Update on Australian Polling

After the surprise turnaround last month that resulted in Kevin Rudd replacing Julia Gillard as leader of the Australian Labor Party, and thus Prime Minister, I’ve been keeping a close eye on opinion polls.  It’s been widely assumed that Rudd is a far more popular politician than Gillard, perhaps because his as Prime Minister between 2007 – 2010 is being seen in a positive light or due to Gillard’s unpopular leadership, and it was hoped that he could save the party from the wipe-out it seemed to be spiraling towards.  Labor had only barely clung on to power in the 2010 election, winning the same number of seats as the Liberal-National coalition (and actually having one seat less now, keeping afloat only through cross-bench support), and their subsequent loss of support has not looked positive.

Yet, Rudd has improved the party’s prospects significantly.  While a month ago Labor was polling at least 10% behind the Coalition, 12 polls since have shown a distinct change.  Granted, Labor have only had a lead in 3 of these polls (4 if you’re counting two-party-preferred vote) and all from the same company, but every poll has shown a narrowing of voting intention.  The Coalition only has an average lead of 3% in the last couple of weeks of polls, which constitutes a major reduction.  Polling shows that, although it’s an uphill struggle, Australian Labor still has everything to play for.

Using this nice page to calculate seats, we can get an idea of what these votes will actually mean on election day.  If we take an average of every poll since Rudd became Prime Minister, we get a result something like:

Labor – 71 seats
Coalition – 76 seats
Other – 3 seats
(150 seats in total)

This would give the coalition the narrowest of majorities.  Using this data, we can predict the probability of various results:

Labor majority: 36% likely.
Coalition majority: 45% likely.
Hung parliament: 18% likely.

This election, the date of which has not yet been decided but must be held before the 30th November, is not predictable by any means.

(I often find maths boring, but when calculating election things I’m incredibly thankful for that Higher maths course!  I could think of many worse jobs than this…)

The Fall of Julia Gillard

I often wish British politics could be as exciting as events I hear about in other democracies around the world.  Today began with the surprising announcement that former Australian Prime Minister Kevin Rudd (2007-2010; he led Labor to victory after 11 years of Liberal-National rule) was to challenge current Prime Minister Julia Gillard as leader of the Labor Party.  There have been challenges in the past which Rudd lost, but this particular challenge bears resemblance to events in 2010 where Gillard outmaneuvered Rudd and took his position as Labor leader, ultimately winning the election.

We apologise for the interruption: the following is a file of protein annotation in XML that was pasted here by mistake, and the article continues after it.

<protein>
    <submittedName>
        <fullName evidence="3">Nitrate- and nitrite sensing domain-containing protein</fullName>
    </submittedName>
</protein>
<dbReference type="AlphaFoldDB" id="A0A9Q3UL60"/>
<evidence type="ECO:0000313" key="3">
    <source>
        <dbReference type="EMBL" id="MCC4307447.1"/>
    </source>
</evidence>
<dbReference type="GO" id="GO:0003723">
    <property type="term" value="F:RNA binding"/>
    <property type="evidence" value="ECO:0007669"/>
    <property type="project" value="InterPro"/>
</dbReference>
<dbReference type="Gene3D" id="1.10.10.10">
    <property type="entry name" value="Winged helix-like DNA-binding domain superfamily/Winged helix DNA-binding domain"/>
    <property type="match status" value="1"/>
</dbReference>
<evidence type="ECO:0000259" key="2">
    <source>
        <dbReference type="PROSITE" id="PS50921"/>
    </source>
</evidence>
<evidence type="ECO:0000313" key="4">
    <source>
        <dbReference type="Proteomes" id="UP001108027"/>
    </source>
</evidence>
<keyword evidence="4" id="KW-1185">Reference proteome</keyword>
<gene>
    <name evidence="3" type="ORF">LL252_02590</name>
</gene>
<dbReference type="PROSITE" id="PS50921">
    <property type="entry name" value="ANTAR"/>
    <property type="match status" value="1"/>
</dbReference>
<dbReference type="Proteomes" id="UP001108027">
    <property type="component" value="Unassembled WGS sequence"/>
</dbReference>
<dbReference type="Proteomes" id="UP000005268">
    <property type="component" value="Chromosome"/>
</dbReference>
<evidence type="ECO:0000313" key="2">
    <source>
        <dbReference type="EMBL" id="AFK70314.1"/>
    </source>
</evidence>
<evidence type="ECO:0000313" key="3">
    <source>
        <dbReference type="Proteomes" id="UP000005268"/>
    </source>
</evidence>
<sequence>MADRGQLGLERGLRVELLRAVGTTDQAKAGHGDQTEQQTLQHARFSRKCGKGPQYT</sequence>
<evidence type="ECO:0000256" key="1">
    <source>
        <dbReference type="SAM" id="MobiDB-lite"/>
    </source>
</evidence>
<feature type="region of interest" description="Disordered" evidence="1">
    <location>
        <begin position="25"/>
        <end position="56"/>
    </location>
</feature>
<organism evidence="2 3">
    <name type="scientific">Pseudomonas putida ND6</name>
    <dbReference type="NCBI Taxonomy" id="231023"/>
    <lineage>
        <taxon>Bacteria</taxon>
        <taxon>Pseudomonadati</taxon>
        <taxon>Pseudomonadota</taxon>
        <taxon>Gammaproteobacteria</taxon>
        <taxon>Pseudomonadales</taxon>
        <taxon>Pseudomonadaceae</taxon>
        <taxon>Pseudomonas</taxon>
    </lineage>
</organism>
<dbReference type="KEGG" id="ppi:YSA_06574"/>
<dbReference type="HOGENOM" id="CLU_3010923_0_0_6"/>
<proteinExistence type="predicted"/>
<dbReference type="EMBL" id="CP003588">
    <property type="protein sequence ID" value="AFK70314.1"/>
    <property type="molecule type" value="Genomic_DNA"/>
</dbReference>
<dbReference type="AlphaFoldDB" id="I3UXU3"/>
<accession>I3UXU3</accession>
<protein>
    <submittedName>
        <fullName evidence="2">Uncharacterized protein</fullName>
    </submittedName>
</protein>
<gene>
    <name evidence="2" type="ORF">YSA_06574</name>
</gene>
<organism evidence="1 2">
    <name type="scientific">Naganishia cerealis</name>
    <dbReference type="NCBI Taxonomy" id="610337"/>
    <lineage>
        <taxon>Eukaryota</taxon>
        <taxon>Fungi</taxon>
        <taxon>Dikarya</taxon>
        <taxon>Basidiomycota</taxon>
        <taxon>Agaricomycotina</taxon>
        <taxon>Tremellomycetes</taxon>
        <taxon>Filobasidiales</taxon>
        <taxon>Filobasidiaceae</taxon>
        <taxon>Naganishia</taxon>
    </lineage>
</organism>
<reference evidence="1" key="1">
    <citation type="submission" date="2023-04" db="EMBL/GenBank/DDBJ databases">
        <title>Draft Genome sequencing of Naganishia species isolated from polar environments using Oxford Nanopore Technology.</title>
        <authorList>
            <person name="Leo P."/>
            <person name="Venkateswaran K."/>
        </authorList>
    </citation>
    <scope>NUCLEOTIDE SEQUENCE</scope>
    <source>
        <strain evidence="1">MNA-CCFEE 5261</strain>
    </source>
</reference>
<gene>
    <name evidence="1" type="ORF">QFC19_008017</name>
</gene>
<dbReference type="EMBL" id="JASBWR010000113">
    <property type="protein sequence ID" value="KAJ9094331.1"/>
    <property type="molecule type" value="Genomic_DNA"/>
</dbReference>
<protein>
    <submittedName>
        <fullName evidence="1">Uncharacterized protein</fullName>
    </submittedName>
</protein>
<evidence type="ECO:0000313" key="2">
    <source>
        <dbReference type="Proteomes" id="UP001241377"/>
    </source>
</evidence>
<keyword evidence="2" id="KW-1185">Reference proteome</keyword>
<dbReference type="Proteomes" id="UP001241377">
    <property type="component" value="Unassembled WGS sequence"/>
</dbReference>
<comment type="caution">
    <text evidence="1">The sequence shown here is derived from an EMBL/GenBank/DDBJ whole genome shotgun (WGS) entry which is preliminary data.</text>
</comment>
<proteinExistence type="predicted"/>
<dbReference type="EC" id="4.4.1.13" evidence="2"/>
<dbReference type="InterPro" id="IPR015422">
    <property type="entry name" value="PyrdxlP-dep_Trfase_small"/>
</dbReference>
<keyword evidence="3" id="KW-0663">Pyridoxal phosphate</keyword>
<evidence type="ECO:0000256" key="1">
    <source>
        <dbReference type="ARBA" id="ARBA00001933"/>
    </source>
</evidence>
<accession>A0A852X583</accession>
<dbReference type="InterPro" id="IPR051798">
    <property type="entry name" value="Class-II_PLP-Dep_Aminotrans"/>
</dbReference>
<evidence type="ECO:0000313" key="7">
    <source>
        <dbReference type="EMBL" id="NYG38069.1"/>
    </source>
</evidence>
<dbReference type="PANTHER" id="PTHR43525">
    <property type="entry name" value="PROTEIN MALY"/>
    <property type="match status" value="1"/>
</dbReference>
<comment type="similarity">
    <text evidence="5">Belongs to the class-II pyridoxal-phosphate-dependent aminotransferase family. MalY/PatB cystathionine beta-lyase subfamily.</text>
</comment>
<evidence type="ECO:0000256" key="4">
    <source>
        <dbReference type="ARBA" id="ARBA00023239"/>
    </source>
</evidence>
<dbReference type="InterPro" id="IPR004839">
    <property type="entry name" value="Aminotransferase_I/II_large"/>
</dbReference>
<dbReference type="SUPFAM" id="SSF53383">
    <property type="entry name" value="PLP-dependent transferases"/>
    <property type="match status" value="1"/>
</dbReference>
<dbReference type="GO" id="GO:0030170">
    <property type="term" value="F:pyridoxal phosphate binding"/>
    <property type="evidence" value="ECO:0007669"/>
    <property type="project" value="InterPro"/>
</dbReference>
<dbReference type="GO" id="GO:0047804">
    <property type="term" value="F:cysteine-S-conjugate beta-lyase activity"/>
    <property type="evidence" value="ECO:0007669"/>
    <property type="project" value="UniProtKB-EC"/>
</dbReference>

By 57 votes to 45, Rudd won the leadership vote and has become the new leader of the Labor party.  This doesn’t mean he is now the Prime Minister – Gillard still has to submit her resignation to the Governor-General before this could happen, and with an election due to be held possibly as early as August Rudd certainly wouldn’t have much time in power.  This result certainly does spell the end of Julia Gillard’s political career, however.  She announced that she will not seek re-election later this year and is set to retire from politics.  At least one of my 2013 predictions have come true.

So why did this happen?  This seems like an act of desperation from the Labor Party, which has been performing very poorly in opinion polls and has seemed certain to be facing defeat in the next election.  I don’t know a great deal about Australian politics but Gillard does seem a very unpopular figure, perhaps partly due to Australia’s poor economic performance and her terrible record on immigration.  Throwing migrants onto an island is a really bizarre idea.  My Australian cousins have certainly spoken about her negatively various times and a quick scan of the social networks reveals far more support for Rudd than Gillard.  So is this a last-ditch attempt of the Labor Party to save itself?  I suspect many Labor MPs feel he has a better change of leading the party to victory or, failing that, avoiding total wipe-out – and therefore making their own seats more secure.   Time will tell.

Having browsed the general policies of the main Australian political parties I think I’d probably be most inclined to support the Greens, who are currently in a formal alliance with Labor and, I’m glad to see, generally poll at around 10%.  But even with Green support I don’t think Labor is likely to win the election.